Opposition to democracy is not some historical anachronism: it’s alive and well on the UK right wing today

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I was interested in this in an article by Own Jones this morning in the Guardian, promoting his new book, The Establishment*:

"I have heard much on the subject of the working classes in this house which, I confess, has filled me with feelings of some apprehension," Conservative statesman Lord Salisbury told parliament in 1866, in response to plans to extend the suffrage. Giving working-class people the vote would, he stated, tempt them to pass "laws with respect to taxation and property especially favourable to them, and therefore dangerous to all other classes".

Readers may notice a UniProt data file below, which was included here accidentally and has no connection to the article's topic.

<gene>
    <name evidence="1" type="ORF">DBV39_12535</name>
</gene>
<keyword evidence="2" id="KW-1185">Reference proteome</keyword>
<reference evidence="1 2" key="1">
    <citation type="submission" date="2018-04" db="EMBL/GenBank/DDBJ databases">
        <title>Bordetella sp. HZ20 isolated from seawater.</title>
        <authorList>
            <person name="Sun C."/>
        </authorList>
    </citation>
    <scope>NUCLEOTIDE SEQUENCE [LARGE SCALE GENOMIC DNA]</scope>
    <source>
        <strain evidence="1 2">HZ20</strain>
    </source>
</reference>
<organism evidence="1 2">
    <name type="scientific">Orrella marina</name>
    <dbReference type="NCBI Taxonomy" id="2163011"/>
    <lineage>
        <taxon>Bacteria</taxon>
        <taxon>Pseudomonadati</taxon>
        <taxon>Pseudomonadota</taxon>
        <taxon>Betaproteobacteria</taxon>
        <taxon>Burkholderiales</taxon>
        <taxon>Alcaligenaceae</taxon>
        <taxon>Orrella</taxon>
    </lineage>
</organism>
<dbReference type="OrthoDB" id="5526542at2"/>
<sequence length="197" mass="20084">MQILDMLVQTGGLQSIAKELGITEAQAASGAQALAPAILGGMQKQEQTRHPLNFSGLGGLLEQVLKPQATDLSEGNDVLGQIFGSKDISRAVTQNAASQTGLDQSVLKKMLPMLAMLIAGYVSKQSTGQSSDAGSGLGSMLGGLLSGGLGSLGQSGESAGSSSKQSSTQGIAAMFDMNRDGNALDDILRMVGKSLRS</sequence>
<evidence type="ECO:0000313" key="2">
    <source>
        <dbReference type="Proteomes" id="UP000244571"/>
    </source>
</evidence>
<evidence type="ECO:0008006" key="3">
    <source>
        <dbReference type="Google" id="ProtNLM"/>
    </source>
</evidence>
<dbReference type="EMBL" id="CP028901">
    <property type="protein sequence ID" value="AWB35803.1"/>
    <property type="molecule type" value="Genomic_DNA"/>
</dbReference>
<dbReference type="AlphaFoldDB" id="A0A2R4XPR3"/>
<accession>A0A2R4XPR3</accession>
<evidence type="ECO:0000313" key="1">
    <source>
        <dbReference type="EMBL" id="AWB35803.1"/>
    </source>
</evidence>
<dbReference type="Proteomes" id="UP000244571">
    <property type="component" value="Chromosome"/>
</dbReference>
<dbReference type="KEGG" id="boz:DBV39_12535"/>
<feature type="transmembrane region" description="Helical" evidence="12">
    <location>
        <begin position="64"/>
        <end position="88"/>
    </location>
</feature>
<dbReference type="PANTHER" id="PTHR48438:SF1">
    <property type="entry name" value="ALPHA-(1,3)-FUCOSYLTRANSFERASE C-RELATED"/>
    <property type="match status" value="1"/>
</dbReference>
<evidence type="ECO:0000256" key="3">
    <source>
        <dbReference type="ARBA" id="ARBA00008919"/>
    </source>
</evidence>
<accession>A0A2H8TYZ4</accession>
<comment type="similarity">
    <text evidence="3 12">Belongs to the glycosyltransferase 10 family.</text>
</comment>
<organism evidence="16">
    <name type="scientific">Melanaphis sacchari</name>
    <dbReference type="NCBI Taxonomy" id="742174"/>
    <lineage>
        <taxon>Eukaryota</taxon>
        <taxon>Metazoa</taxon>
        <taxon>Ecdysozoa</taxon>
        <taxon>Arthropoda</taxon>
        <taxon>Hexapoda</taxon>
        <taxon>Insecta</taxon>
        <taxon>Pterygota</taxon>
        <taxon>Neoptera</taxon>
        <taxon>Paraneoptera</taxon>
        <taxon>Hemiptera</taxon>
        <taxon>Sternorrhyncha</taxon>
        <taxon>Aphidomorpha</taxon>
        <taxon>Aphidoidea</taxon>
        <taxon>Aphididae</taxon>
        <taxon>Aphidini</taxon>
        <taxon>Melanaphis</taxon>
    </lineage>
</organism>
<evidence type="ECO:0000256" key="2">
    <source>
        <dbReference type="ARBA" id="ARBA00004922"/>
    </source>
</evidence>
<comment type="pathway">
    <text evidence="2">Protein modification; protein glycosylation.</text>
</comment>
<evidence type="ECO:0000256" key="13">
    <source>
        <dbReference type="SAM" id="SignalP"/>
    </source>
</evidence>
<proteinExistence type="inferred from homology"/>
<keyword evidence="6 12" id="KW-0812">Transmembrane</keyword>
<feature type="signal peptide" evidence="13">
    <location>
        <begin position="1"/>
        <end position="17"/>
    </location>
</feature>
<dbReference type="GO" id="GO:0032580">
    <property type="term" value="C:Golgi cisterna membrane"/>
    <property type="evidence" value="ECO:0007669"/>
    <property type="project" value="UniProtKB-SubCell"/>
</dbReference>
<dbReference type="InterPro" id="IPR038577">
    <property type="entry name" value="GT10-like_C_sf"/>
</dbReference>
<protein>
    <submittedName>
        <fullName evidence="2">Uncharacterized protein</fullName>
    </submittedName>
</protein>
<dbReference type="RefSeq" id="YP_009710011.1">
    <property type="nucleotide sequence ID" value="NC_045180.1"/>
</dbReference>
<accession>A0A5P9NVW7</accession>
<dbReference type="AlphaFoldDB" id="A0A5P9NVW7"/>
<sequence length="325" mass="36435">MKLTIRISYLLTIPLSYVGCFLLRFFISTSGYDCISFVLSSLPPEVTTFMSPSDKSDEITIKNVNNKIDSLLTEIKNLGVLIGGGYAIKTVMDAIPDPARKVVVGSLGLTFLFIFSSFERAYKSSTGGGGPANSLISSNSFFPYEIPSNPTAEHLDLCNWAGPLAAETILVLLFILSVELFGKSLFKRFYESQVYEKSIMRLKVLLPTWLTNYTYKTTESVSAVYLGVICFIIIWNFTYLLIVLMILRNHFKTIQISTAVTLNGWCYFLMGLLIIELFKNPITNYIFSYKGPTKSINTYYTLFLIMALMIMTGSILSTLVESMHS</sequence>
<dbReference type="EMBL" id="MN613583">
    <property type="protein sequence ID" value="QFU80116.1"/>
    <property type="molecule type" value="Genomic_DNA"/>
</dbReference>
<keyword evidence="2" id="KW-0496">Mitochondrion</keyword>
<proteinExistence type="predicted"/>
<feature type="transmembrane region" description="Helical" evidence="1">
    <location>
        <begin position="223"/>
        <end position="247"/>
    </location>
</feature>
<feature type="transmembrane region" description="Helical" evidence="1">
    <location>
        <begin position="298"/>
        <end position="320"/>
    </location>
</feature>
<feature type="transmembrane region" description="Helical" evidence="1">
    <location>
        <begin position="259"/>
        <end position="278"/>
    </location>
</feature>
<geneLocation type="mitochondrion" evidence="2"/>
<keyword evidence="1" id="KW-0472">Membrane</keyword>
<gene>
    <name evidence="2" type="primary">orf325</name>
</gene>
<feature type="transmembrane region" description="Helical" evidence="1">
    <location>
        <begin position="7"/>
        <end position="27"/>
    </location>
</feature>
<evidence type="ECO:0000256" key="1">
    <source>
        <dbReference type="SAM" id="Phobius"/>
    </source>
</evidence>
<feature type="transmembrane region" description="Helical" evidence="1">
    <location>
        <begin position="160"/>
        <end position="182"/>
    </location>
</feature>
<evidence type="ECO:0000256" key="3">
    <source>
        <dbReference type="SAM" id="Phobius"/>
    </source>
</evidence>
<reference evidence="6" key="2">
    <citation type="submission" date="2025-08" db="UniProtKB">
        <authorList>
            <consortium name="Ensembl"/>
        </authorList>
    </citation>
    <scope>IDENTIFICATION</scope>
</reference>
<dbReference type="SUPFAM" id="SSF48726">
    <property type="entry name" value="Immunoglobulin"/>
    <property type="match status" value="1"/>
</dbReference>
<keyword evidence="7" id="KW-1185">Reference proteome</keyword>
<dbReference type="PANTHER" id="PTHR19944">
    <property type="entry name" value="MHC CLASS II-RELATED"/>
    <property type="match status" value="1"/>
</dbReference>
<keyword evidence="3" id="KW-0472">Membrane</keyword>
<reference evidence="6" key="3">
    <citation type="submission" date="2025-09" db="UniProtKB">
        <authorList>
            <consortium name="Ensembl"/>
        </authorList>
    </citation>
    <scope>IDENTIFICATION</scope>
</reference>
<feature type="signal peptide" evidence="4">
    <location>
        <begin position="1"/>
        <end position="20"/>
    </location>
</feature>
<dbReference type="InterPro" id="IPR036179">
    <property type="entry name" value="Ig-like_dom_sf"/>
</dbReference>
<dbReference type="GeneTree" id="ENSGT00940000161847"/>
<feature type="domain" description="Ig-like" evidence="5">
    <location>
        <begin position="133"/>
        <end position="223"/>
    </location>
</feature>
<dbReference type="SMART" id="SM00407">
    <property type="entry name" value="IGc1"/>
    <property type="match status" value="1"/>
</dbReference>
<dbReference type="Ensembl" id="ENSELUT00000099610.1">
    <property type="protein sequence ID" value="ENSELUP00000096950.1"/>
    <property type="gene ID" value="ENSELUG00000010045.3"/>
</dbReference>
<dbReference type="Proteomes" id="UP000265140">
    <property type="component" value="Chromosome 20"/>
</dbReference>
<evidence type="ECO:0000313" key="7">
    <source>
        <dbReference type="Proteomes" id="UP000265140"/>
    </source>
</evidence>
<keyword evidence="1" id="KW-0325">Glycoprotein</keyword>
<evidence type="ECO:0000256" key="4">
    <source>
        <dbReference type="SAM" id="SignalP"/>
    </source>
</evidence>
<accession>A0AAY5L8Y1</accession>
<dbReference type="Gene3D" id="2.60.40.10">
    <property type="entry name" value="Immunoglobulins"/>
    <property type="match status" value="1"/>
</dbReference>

It would be easy to see this as an historical anachronism except for the fact that two widely referenced and well funded UK right wing think tanks still very clearly share Lord Salisbury's views. They are the Institute of Economic Affairs (so beloved by Margaret Thatcher) and the Adam Smith Institute.

It's easy to assume that democracy is a given in our society. It isn't. There are powerful forces in British politics all too keen to get rid of it. There are clear dividing lines in UK politics: this is one of them.

* I should declare that unless there were very late changes I think you will find I am referred to in the book, but I haven't got a final copy yet.